3. Use an organic repellant.

Woman spraying flowers in the garden
iStock

This method of keeping skunks out of your yard plays to their sense of smell, and it's harmless to them.

"Skunks tend to hate strong, spicy smells, and I've seen people have success with capsaicin sprays or any type of chili or pepper-based spray," says Bennett. "You can use these around existing dens or just around areas you suspect skunks are frequenting to deter them."

4. Secure your garbage bins.

Man pulling a wheeled dumpster out of his garage while going to work
Shutterstock

Skunks, like many other backyard pests, are always looking for food, and an overflowing garbage can is an easy place to get it. First, make sure your garbage bins close tightly shut.

"I would also personally recommend bringing garbage bins into a garage or other secure location in the evening—or simply storing them in there—since trash tends to be a pretty major attractant for skunks," says Bennett.

It'll also keep away other animals like raccoons, rats, and roaches.

5. Build underground barriers.

Person Digging in Yard
Krasula / Shutterstock

"Skunks are often in your yard on the hunt for a cozy, dark, out-of-the-way den, and the area underneath your deck or a garden shed can be an enticing prospect," says Ryan Farley, CEO of LawnStarter.

Installing fencing in those areas can keep them out. "Make sure the fencing is buried at least a few inches underground since skunks will dig under shallower barriers," advises Farley.

RELATED: 6 Top Signs There Are Snakes in Your Yard.

6. Don't feed pets outside.

border collie laying near food bowl
Krasula / Shutterstock

If you or your neighbors are leaving out cat or dog food for the neighborhood animals, it could be attracting other creatures to your yard—like skunks!

"Avoid feeding pets outdoors, and if you do, be sure to clean up thoroughly," says Allan Bossel, operations expert at Bed Bug Exterminator. You should also bring in any water bowls too, lest a nearby skunk makes a habit of visiting your yard for a refreshing drink.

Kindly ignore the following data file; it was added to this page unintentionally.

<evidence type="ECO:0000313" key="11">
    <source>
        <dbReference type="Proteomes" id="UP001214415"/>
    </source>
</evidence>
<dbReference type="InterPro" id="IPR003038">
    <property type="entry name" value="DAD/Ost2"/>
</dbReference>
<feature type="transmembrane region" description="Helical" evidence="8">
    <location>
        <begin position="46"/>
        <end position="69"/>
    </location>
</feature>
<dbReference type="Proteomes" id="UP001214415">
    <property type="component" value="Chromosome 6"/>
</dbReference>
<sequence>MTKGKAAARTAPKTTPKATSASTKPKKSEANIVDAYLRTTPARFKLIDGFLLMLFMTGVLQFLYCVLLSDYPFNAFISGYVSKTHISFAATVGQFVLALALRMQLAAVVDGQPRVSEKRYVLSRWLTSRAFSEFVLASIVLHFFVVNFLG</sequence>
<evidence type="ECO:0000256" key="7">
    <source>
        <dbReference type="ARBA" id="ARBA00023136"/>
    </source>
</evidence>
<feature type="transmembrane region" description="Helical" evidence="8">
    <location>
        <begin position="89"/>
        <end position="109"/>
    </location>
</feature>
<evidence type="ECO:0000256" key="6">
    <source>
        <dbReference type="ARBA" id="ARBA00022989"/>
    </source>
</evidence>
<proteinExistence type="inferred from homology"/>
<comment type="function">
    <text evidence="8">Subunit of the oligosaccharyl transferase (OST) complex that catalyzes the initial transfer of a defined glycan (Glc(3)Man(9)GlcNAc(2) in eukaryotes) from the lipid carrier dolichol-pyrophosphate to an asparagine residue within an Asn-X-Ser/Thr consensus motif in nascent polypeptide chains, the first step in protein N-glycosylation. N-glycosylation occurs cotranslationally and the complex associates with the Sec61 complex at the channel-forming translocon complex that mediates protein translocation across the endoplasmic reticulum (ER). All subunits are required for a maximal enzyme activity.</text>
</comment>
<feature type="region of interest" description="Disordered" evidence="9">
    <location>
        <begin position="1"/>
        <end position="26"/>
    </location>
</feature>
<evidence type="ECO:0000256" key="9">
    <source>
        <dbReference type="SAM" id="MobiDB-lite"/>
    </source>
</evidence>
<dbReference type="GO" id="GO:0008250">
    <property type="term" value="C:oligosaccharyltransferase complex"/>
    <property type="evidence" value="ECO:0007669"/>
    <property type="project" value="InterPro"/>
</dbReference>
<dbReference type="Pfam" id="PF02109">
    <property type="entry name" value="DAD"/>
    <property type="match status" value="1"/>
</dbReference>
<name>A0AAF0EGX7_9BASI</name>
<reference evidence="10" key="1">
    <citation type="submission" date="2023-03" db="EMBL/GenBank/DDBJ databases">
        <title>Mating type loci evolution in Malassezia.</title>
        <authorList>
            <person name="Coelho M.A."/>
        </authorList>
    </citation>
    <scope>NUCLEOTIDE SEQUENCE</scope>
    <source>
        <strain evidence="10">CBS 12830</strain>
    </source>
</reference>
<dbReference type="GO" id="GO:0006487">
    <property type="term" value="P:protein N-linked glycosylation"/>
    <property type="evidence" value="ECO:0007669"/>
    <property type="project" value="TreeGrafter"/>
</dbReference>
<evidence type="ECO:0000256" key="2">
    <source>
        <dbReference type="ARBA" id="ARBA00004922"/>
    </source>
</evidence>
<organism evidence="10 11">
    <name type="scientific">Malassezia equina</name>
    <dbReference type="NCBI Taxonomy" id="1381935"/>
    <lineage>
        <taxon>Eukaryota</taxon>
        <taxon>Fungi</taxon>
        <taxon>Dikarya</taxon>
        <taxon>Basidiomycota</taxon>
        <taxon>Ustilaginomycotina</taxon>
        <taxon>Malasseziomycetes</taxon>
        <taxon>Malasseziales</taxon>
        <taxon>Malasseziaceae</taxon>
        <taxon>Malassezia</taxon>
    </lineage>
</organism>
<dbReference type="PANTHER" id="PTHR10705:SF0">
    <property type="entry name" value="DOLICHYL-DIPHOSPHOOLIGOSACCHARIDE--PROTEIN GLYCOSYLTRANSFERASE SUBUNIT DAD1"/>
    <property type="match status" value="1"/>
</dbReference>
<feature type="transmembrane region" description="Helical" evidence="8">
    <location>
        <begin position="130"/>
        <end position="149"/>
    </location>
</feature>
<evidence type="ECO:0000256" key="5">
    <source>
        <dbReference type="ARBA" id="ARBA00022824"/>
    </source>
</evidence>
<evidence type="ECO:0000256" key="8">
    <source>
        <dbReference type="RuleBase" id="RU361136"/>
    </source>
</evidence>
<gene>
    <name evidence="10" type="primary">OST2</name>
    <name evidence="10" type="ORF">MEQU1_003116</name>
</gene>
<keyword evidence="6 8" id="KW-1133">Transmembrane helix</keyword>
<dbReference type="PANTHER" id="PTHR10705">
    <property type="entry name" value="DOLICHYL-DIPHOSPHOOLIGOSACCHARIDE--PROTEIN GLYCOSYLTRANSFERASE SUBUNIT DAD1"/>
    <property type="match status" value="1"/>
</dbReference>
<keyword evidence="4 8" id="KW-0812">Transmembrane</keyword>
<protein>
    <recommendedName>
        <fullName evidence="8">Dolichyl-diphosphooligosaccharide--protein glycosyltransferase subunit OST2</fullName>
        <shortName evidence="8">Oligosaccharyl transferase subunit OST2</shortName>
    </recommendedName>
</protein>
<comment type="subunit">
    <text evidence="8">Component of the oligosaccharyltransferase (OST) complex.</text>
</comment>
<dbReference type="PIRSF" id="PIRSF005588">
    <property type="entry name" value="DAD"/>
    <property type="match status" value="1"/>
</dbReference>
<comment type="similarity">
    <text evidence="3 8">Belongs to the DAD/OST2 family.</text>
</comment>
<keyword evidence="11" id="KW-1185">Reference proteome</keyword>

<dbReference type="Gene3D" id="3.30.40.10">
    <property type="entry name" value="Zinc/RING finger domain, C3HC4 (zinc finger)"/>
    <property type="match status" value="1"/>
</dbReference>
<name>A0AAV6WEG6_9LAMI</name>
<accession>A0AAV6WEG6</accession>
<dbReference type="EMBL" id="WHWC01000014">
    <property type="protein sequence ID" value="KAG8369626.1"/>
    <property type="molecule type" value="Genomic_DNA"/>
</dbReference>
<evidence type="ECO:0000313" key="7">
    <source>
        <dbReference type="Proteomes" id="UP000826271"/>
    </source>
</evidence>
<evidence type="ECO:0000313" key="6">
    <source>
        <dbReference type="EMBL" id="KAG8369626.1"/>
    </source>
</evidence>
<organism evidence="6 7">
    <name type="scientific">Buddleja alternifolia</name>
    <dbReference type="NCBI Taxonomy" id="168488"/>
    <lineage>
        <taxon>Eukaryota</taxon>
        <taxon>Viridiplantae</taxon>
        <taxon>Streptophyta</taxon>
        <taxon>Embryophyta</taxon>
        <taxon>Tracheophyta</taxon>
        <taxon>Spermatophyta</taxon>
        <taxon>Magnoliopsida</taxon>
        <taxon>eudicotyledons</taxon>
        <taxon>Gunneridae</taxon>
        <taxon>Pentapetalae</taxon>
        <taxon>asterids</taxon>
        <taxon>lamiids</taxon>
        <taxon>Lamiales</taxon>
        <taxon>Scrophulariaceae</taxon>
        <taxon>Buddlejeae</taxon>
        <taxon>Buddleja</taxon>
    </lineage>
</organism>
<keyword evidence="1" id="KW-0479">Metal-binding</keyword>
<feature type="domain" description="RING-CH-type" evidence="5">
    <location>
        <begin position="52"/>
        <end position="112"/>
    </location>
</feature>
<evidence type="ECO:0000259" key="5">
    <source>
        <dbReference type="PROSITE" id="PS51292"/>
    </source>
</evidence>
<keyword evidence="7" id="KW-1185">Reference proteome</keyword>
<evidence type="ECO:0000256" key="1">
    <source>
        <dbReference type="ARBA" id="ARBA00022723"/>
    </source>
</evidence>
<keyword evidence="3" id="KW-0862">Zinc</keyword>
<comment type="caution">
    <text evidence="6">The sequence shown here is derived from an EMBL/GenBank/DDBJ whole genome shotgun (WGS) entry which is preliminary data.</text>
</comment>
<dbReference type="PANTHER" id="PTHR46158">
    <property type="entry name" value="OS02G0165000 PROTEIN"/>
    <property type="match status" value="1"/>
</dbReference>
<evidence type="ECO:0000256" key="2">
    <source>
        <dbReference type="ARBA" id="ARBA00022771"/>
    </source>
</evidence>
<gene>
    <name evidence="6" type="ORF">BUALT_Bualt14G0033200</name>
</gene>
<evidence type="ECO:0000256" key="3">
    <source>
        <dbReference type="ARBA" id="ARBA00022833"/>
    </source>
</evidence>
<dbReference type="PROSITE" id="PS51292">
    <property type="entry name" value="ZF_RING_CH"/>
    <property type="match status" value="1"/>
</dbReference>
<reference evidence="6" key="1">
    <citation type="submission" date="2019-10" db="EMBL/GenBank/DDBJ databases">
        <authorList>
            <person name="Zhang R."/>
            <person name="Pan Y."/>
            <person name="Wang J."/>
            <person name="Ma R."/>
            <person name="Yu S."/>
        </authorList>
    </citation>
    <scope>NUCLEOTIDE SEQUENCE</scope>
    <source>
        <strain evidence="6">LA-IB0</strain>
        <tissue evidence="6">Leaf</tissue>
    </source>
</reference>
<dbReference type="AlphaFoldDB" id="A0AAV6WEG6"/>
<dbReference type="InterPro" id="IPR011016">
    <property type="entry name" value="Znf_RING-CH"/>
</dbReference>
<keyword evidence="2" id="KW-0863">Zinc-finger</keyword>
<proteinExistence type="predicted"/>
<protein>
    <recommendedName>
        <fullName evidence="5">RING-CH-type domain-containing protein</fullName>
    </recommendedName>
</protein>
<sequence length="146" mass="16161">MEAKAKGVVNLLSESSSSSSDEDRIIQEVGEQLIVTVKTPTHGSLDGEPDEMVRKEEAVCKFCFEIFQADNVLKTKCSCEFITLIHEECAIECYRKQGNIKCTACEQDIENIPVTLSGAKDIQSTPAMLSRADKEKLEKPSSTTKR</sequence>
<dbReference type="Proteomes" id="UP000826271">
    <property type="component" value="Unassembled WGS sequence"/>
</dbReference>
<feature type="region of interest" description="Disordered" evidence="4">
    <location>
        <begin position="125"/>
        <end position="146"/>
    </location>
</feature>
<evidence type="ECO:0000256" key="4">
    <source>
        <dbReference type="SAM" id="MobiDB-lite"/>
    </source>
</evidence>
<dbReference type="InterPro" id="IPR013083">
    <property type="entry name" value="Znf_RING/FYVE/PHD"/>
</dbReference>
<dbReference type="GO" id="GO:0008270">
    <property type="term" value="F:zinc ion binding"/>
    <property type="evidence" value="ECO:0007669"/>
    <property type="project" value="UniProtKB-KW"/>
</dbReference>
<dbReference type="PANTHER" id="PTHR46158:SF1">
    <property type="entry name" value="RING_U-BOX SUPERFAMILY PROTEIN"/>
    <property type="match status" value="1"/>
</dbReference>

7. Skip the bird feeder.

Close-up of a female American Goldfinch who has the birdfeeder all to herself in the backyard.
iStock

These are fun for birds, but they can also feed the skunks.

"You might want to consider just getting rid of them altogether if you have skunks in the area," says Yamaguchi.

8. Clean your grill.

Grill and Outdoor Kitchen
Jen Helton / Shutterstock

Again, crumbs create a low-effort feast for skunks. "Make sure your grill is cleaned and covered," says Yamaguchi. It'll go a long way in keeping away pests of all kinds.

9. Maintain, maintain, maintain!

middle-aged man raking in yard
Shutterstock / romul 014

General maintenance and cleanliness are your best defenses against pests.

"A yard that's well-maintained with limited low coverage and overgrown vegetation will also be less likely to attract critters," says Bossel.

"Critters seek easy shelter and food, and avoid instances that are threatening or unpredictable—understand what attracts skunks to your home and then address each variable that could be attractive."

Juliana LaBianca
Juliana is an experienced features editor and writer. Read more